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An Interview with Saerom Yoon, Winner of the 2018 Officine Panerai Next Generation Designer of the Year Award


An Interview with Saerom Yoon, Winner of the 2018 Officine Panerai Next Generation Designer of the Year Award
All images courtesy of Gallery Huue

Dusk and dawn, set in dyed acrylic. Korean designer Saerom Yoon seeks to create furniture and installations inspired by the hues created in nature. Concocting a method of adding dye to acrylic, his arduous experimentation process has no doubt paid off. Yoon, with these designs, won the Officine Panerai Next Generation Designer of the Year last year, part of the 2018 Wallpaper* Design Awards. In this interview with The Artling Artzine, Yoon talks about his journey as a designer, how he hopes he’ll develop his practice, and the big names he’d like to collaborate with in the future: 


Crystal Series, Saerom Yoon

Crystal Series 01

First of all, congratulations on the success you’ve had as a designer over the last year! You were the winner of the Officine Panerai Next Generation Designer of the Year, part of the 2018 Wallpaper* Design Awards. Could you tell us more about the project you submitted for this award?

Thank you. I received this prize unexpectedly. I believe that my works and efforts thus far have brought me to this place. My works are inspired by nature. In particular, most of my inspiration comes from the beautiful colors that the sky shows during the mornings and evenings.

Could you tell us a little bit about your background? Have you always wanted to be a furniture designer?

My first major in college was Materials Science and Engineering, which I didn’t have much interest in. I then entered military service which is mandatory for all Korean men. I had an opportunity to make furniture by chance in the military service, and it sparked interest for me. After I completed military service, I changed my major to furniture design.

Saerom Yoon's studio 

Your more recent works use dyed acrylic, allowing a unique distortion, refraction, and reflection. How did you arrive at this method of creating furniture?

When I started these works, I wanted to create something made up of only colors. So I researched transparent materials. Whilst doing this research, I found acrylic to be the most suitable material. Acrylic cooperated with dyes, is more transparent than glass, and is better to process than other materials. At first, I underwent a lot of trial and error because there was no existing or previous work or information of the technique I used. As I proceeded to produce the work, there were refractions and reflections that were not supposed to come out. And, since that moment, I’ve been attracted to acrylic even more and continue to research these effects.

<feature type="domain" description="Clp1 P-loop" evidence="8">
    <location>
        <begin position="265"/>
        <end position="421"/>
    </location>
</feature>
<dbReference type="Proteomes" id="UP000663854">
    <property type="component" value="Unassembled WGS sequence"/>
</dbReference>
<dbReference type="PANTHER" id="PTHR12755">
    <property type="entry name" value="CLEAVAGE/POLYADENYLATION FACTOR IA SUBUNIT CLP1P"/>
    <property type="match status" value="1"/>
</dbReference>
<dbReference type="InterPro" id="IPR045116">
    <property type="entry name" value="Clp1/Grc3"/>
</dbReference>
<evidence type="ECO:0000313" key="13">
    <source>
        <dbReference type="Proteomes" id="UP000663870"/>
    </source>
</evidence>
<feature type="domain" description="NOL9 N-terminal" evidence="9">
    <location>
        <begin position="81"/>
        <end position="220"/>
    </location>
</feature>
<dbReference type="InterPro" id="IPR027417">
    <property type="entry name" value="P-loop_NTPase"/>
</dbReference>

This distortion and translucency also allow your furniture to have a rather delicate look. What do you look to for inspiration on these aesthetically pleasing pieces?

All my inspiration comes from nature; I’m very inspired by the morning and evening sky, lakes reflecting the sky, leaves glittering in the sunlight, and so on.

Crystal Series, Installation, Saerom Yoon

Crystal Series, Installation

What do you hope to evolve your practice into in the next few years? Do you see yourself sticking to acrylic as a medium?

Because there are so many things that I haven’t shown yet, I plan to continuously perform my work by using acrylic for the time being. This doesn’t only apply to furniture but also huge installation works I’m preparing. I do not know how my works will develop, but I hope that their results are more than I can imagine.

You’ve impressively exhibited internationally, from SOFA in Chicago to Maison&Objet in Paris. What has been your most rewarding experience and why?

With the development of social media, it becomes very simple to promote works now than it was several years ago. However, my work has more visual stimulus when you actually see it in person rather than seeing it in a photo. By participating in these big exhibitions, it definitely gives an artist the opportunity to show their artworks to a wider audience. Because it helps an artist’s career a lot, these exhibitions or projects are considered to be important to artists.

Crystal Series, Raw Side Edition 

Name 3 designers who you’d most like to collaborate with in the future.

Sabine Marcelis, Mathieu Lehanneur, Byunghoon Choi. I’m a huge fan of Sabine Marcelis and Mathieu Lehanneur. Byunghoon Choi is my mentor. If I could collaborate with my old teacher one day, it would be my honor. 


To view more works by Saerom Yoon on The Artling, click here

To check out more design items available on The Artling, click here

Any views or opinions in the post are solely those of the authors and do not necessarily represent the views of the company or contributors.

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